Listen to the SMART GROWTHERS
We are not born NIMBYS (Not In My Back Yard) or NO-GROWTHERS, or even BANANAS (Build Absolutely Nothing Anywhere Near Anyone). It takes time to develop those characteristics of paranoia. Years and years of watching neighborhoods spread, strip malls planted, charm turned to trash. And one day we wake up and shout, “That’s it! Pack the van! We’re moving to Oregon!” Where it starts all over again.
In a book titled, “Suburban Nation: The Rise of Sprawl and the Decline of the American Dream,” the authors describe the metamorphosis from AVERAGE JOE to NIMBY.
“It is not just sentimental attachment to an old sledding hill that has you upset,” reads the self-help book. “It is the expectation, based upon decades of experience, that what will be built here you will detest. It will be sprawl: cookie-cutter houses, wide, treeless, sidewalk-free roadways, mindlessly-curving cul-de-sacs, a streetscape of garage doors Ð a beige vinyl parody of ‘Leave It To Beaver.’ Or, worse yet, a pretentious slew of McMansions, complete with the obligatory gatehouse. You will not be welcome there. Meanwhile, more cars will worsen your congested commute. The future residents will come in search of their American Dream, and in doing so will compromise yours.
“You are against growth because you believe that it will make your life worse. And you are correct in that belief because, for the past 50 years, we Americans have been building a national landscape that is largely devoid of places worth caring about. Soulless subdivisions, residential ‘communities’ utterly lacking in communal life; strip shopping centers, ‘big box’ chain stores, and artificially festive malls set within barren seas of parking; antiseptic office parks … this is growth, and you can find little reason to support it.”
Welcome to Roseville. Row after row of residential rooftops in “Planned Communities” lining a highway artery that pumps to and from an empty heart.
The book reminds us that once upon a time things were better because our communities were planned with human beings in mind. Social animals starving for interaction and a true sense of community. And we need look no further than historic Nevada City and Grass Valley to see evidence of that.
“Few would dispute that man has proved himself capable of producing wonderful places,” continues the book, “environments that people cherish no less than the untouched wilderness. They, too, are examples of growth, but they grew in a different way than the sprawl that threatens you now.”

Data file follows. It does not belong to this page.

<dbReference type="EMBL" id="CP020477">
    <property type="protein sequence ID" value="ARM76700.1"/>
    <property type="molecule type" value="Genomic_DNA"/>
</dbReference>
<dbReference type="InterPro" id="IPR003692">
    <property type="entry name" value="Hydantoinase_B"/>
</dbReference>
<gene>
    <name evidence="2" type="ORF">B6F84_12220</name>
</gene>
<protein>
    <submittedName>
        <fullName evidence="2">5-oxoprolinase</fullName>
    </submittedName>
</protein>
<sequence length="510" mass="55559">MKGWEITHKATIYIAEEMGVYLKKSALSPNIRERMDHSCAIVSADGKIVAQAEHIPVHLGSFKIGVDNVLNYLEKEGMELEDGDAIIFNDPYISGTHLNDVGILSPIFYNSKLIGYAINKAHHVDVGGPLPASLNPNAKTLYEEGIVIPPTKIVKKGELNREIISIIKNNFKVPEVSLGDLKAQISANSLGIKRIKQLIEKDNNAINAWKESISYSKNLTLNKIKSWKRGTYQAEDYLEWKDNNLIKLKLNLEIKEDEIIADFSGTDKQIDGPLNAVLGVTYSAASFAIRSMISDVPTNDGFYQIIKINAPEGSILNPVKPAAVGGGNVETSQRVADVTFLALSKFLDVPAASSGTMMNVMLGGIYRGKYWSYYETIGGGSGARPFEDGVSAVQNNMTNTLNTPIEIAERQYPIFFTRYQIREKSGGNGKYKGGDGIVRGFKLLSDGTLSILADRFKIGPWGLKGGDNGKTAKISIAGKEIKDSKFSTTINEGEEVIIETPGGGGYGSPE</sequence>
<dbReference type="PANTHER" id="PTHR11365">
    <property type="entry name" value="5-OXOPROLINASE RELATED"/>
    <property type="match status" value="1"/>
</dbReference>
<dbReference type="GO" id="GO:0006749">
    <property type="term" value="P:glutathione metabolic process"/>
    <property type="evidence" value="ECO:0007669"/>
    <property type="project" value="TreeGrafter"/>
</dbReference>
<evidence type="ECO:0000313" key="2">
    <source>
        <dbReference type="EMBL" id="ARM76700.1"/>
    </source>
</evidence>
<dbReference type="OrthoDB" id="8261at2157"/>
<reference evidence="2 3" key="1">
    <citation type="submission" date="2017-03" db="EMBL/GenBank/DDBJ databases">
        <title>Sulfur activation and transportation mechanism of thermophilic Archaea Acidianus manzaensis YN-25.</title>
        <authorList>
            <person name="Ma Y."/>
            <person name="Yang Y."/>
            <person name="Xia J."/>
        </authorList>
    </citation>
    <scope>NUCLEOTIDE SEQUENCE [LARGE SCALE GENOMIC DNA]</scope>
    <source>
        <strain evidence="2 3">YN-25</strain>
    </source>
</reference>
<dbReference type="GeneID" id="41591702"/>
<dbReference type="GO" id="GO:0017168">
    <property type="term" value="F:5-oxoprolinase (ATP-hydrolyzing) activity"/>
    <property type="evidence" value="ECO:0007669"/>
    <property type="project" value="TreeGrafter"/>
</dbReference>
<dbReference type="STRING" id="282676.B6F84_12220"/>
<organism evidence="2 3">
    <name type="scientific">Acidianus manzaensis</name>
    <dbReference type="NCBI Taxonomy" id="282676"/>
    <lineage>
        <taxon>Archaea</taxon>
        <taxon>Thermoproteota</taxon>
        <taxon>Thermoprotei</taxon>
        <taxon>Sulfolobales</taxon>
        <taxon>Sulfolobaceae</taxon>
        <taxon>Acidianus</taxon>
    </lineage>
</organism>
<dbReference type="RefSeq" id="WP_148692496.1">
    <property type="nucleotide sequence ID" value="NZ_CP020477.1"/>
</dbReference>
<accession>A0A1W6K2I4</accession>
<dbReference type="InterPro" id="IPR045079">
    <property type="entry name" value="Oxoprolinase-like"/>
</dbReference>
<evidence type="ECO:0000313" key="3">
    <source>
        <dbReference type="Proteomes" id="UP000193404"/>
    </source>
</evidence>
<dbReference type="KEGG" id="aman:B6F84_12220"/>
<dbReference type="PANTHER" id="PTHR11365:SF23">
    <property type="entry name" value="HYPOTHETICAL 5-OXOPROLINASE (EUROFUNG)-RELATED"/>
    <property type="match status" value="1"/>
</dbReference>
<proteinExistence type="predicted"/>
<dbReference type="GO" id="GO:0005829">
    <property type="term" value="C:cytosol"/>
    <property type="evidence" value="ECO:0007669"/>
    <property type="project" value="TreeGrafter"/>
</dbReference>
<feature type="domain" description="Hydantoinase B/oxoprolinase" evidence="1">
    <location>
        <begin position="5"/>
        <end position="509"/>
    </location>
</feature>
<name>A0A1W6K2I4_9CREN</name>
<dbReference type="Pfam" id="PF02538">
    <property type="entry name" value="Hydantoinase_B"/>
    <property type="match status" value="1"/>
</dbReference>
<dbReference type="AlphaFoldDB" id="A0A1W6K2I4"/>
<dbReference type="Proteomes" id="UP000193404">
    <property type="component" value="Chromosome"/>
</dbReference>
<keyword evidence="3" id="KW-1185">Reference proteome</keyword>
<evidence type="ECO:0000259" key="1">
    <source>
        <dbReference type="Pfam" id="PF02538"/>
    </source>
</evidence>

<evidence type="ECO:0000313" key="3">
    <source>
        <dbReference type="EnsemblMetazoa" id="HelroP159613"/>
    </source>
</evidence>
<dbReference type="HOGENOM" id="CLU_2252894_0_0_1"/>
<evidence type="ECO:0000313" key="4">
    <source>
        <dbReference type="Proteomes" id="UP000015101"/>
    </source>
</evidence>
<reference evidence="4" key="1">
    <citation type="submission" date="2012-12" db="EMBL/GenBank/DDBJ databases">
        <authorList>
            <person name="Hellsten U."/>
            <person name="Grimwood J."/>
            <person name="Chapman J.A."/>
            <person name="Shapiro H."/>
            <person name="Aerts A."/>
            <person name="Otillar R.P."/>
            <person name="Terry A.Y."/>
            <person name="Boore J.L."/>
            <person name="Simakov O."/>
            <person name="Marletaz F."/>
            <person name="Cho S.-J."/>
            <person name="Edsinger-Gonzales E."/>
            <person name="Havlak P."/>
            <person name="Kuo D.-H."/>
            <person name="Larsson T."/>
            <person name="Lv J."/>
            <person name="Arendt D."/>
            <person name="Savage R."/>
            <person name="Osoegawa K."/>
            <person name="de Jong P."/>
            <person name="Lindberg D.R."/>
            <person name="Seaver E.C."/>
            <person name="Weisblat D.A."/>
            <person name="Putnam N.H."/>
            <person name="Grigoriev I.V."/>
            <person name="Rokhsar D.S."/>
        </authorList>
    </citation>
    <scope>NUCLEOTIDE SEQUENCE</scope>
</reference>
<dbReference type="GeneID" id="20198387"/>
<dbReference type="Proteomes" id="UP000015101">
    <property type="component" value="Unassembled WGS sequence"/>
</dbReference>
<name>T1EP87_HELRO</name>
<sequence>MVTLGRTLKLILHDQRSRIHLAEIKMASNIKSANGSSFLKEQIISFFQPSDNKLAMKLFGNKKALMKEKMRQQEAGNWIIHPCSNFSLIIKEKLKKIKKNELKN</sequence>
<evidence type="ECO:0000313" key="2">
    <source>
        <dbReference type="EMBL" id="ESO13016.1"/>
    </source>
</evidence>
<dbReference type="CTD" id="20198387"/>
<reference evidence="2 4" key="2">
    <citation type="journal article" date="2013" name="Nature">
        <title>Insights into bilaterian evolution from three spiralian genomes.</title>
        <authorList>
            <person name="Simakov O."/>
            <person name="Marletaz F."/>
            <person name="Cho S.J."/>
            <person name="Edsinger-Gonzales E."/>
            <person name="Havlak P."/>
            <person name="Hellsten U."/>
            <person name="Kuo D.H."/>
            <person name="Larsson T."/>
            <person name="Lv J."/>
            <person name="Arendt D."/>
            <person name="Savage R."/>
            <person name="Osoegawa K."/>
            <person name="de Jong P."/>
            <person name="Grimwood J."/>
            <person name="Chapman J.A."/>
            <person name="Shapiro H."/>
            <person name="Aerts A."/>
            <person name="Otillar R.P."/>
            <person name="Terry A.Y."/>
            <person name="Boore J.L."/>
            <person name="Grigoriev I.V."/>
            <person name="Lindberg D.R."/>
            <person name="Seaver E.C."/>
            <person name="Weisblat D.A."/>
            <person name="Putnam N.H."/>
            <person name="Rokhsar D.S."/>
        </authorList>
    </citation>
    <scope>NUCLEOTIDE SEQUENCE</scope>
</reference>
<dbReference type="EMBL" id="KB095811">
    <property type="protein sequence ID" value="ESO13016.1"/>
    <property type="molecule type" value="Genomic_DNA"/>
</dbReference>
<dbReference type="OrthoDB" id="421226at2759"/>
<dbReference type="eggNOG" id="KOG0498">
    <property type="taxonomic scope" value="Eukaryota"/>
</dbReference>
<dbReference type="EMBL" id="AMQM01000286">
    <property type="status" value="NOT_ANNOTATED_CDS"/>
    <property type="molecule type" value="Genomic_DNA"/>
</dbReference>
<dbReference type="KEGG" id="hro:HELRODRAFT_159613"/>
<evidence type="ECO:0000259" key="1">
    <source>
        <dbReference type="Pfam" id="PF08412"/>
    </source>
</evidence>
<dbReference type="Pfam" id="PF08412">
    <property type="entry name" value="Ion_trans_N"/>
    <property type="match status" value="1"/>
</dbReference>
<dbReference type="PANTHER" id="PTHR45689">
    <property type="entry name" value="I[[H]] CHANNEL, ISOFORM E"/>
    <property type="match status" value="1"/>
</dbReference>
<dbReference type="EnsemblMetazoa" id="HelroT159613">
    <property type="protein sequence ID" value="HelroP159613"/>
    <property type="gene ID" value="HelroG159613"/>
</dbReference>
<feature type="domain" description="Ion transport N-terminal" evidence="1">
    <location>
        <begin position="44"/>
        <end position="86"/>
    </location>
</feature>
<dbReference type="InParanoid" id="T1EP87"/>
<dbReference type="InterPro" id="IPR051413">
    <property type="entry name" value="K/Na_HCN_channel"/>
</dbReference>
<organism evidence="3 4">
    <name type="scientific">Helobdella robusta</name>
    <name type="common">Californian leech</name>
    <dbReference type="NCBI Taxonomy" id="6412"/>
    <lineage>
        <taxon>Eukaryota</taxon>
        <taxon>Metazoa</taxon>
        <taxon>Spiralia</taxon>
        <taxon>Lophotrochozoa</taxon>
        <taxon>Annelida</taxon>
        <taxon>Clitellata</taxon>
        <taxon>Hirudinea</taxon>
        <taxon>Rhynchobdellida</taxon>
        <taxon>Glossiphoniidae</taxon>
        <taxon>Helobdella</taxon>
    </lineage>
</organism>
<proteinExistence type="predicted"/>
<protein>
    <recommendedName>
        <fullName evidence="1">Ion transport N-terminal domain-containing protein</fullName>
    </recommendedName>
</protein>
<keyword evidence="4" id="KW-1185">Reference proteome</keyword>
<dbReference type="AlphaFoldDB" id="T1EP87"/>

The problem is, according to the book, we can’t easily build another historic Nevada City or Grass Valley because it is against the law today. “(These) well-known places, which have become tourist destinations, exist in direct violation of current zoning ordinances,” reads the book. “Even the classic American Main Street, with its mixed-use buildings right up against the sidewalk, is now illegal in most municipalities. Somewhere along the way, through a series of small and well-intentioned steps, traditional towns became a crime in America.”
“What we have is a screwed up system that is very arduous and costly,” Phil Carville told me a couple of weeks ago. Carville loaned me a copy of “Suburban Nation” and a draft of one of the most comprehensive development plans I have ever seen. That’s probably because it’s got a purpose with a passion behind it.
Carville is president of Carville Sierra Inc. and the man directly responsible for the proposed Loma Rica Ranch project he hopes will one day be part of Grass Valley.
Carville really is on a mission to break what he calls “the pattern of growth followed by sprawl.” He says Loma Rica Ranch “introduces a group of small neighborhoods where people will live in a compact and efficient manner, affording more land for open space.”
The plan calls for an, “interconnected network of streets that are designed to encourage walking, reduce the number and length of automobile trips and conserve energy. The streets are safe, comfortable and interesting to the pedestrian and encourage neighbors to know each other and protect their community.”
The 452-acre Loma Rica Ranch property, east of Grass Valley and south of the Glenbrook Basin, is one of four major annexations proposed for the city.
More than 300 of the 452 acres within the project will remain open space. “We’re trying to meld everything,” said Carville, who has been working on the project for nearly two years now. The five communities within a community each have a center, or soul, to them. There are sidewalks lined with mixed-use and mixed-priced homes ranging from the affordable to the not so affordable. There are services and jobs within walking distance. You know … kind of like historic Nevada City or Grass Valley.
There have been several public meetings on the project so far. I encourage anyone interested in the future to take some time to learn more about this and the other three proposed annexations.
One way or another, we will grow. In fact, the population of Grass Valley and its immediate environs is projected to almost double from 12,000 to 24,000 residents by the year 2020.
How we do that is up to us. There is an alternative to NIMBYS and SPRAWLERS. They’re called SMART GROWTHERS. Fortunately for us, we have some pretty smart people in these parts, and it’s time we started paying a little closer attention to their voices.
And if you get the chance, pick up a copy of the book by Andres Duany, Elizabeth Plater-Zyberk and Jeff Speck. It’s a good read, and if you’re open to new ideas, it’s got some wonderful ones.
Jeff Ackerman is the publisher of The Union. His column appears each Tuesday.
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